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GSLV-F01 Launch Successful - Places EDUSAT in Orbit

Today (September 20, 2004), India's Geosynchronous Satellite Launch Vehicle, GSLV successfully launched EDUSAT the country's first thematic satellite dedicated exclusively for educational services, into a Geosynchronous Transfer Orbit (GTO) from Satish Dhawan Space Centre SHAR (SDSC SHAR), Sriharikota. This is the first operational flight of GSLV (GSLV-F01) and the third in the GSLV series. EDUSAT is now orbiting the Earth in GTO with a perigee (nearest point to Earth) of 180 km and an apogee (farthest point to Earth) of 35,985 km with an orbital inclination of 19.2 deg with respect to the equator. The orbital period now is 10.5 hours.

The 414 tonne, 49 m tall GSLV, carrying the 1950 kg EDUSAT, lifted off from Sriharikota at 4:01 pm. About seventeen minutes after lift off, EDUSAT was successfully placed in GTO. At 4.8 seconds before the countdown reached zero, the four liquid propellant strap-on stages, each carrying 40 tonne of hypergolic liquid propellants (UH25 and N2O4), were ignited. At count zero and after confirming the normal performance of all the four strap-on motors, the mammoth 138 tonne solid propellant first stage core motor was ignited and GSLV blazed into the sky. The major phases of the flight included the first stage burn-out at 104 seconds, the strap on burn-out at 150 seconds, ignition of the second stage at 150 seconds, heat shield separation at an altitude of 115 km and 227 seconds into the flight, second stage burn-out at 288 seconds, ignition of the 12.5 tonne cryogenic stage at 304 seconds and its shut down at 999 seconds after attaining the required velocity of 10.2 km per second.

EDUSAT was put into orbit at 1014 seconds about 5000 km away from Sriharikota. The separated cryogenic stage was subsequently reoriented and passivated.

Solar Array Deployment

Soon after its injection into to GTO, the two solar arrays of EDUSAT were automatically deployed. The deployment of the arrays as well as the general health of the satellite were monitored by the ground station of the ISRO Telemetry, Tracking and Command network (ISTRAC) located in the Indonesian island of Biak. The Master Control Facility (MCF) at Hassan in Karnataka has since taken control of EDUSAT for all its post launch operations. Ground stations at Lake Cowichan (Canada), Fucino (Italy) and Beijing (China) are supporting MCF in monitoring the health of the satellite and its orbit raising operations.

In the coming days, EDUSAT's orbit will be raised from its present elliptical GTO to the final Geostationary Orbit (GSO) by firing the satellite's Liquid Apogee Motor (LAM) in stages. The satellite will be commissioned into service after the completion of orbit raising operations, checking out all its transponders and positioning it in its designated orbital slot of 74 degree East longitude in the GSO. There, it will be co-located with KALPANA-1 and INSAT-3C.

EDUSAT carries five Ku-band transponders providing spot beams, one Ku-band transponder providing a national beam and six External C-band transponders with national coverage beams. It will join the INSAT system that has already got more than 130 transponders in C-band, Extended C-band and Ku-band providing a variety of telecommunication and television broadcasting services.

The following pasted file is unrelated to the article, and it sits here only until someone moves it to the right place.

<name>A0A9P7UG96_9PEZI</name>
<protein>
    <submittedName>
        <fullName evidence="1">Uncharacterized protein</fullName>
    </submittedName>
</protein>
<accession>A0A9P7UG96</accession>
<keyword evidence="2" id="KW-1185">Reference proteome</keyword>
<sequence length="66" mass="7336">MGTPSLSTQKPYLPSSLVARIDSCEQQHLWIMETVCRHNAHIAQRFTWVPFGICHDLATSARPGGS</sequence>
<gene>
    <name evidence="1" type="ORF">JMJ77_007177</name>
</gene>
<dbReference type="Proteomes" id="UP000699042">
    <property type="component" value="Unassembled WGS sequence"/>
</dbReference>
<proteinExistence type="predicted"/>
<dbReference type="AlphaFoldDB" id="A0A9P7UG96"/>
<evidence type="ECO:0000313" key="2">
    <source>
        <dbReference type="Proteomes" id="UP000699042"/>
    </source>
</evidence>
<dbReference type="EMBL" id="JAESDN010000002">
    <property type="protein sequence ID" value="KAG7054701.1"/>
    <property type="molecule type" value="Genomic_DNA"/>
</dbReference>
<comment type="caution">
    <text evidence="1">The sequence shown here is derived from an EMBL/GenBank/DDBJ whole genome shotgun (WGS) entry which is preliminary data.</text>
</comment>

GSLV was declared operational after its successful developmental test flights conducted in April 2001 and May 2003. The vehicle was designed and developed by Vikram Sarabhai Space Centre, Thiruvananthapuram. The inertial systems for the vehicle were developed by the ISRO Inertial Systems Unit at Thiruvananthapuram. The Liquid Propulsion Systems Centre (LPSC) also at Thiruvananthapuram developed the Liquid propulsion stages for the Strap-ons and the second stage of GSLV as well as the reaction control systems. While the Russian supplied cryogenic stage is used for third stage propulsion, the guidance and control of the stage has been implemented by ISRO. Satish Dhawan Space Centre SHAR is the launch centre for all the launch vehicles of ISRO. ISTRAC provides Telemetry, Tracking and Command support.

EDUSAT was developed by ISRO Satellite Centre, Bangalore. The payloads were developed by Space Applications Centre, Ahmedabad. Master Control Facility at Hassan is responsible for all post launch operations of the satellite.

The successful launch of EDUSAT by the first operational flight of GSLV further demonstrates its reliability and the end-to-end capability of the country to establish space systems to undertake large-scale application programmes for the benefit of the society.

EDUSAT, GSAT-F01 Glimpse [jpg files]
Close View 3 of GSLV-F-01 lift-off
Close View 2 of GSLV-F-01 lift-off
Close View 1 of GSLV-F-01 lift-off
View 3 of GSLV-F-01 lift-off
View 2 of GSLV-F-01 lift-off
View 1 of GSLV-F-01 lift-off
View 3 of Geosynchronous Satellite Launch Vehicle prior to launch
View 2 of Geosynchronous Satellite Launch Vehicle prior to launch
View 1 of Geosynchronous Satellite Launch Vehicle prior to launch
Integrated GSLV inside the Mobile Service Tower at SDSC SHAR Sriharikota
Liquid Propellant Strap-on motors of GSLV under final preparations
Transportation of Liquid Propellant Strap on motor to Mobile Service Tower
Base shroud and the first segment of the core solid propellant stage being mounted on to the Mobile Service Tower
Liquid Propulsion Second Stage being hoisted for mounting on the first stage
Cryogenic stage being lowered on top of the second stage
EDUSAT encapsulated in the heat-shield being mounted on top of the equipment bay
EDUSAT under testing at SDSC SHAR
EDUSAT solar panel deployment test
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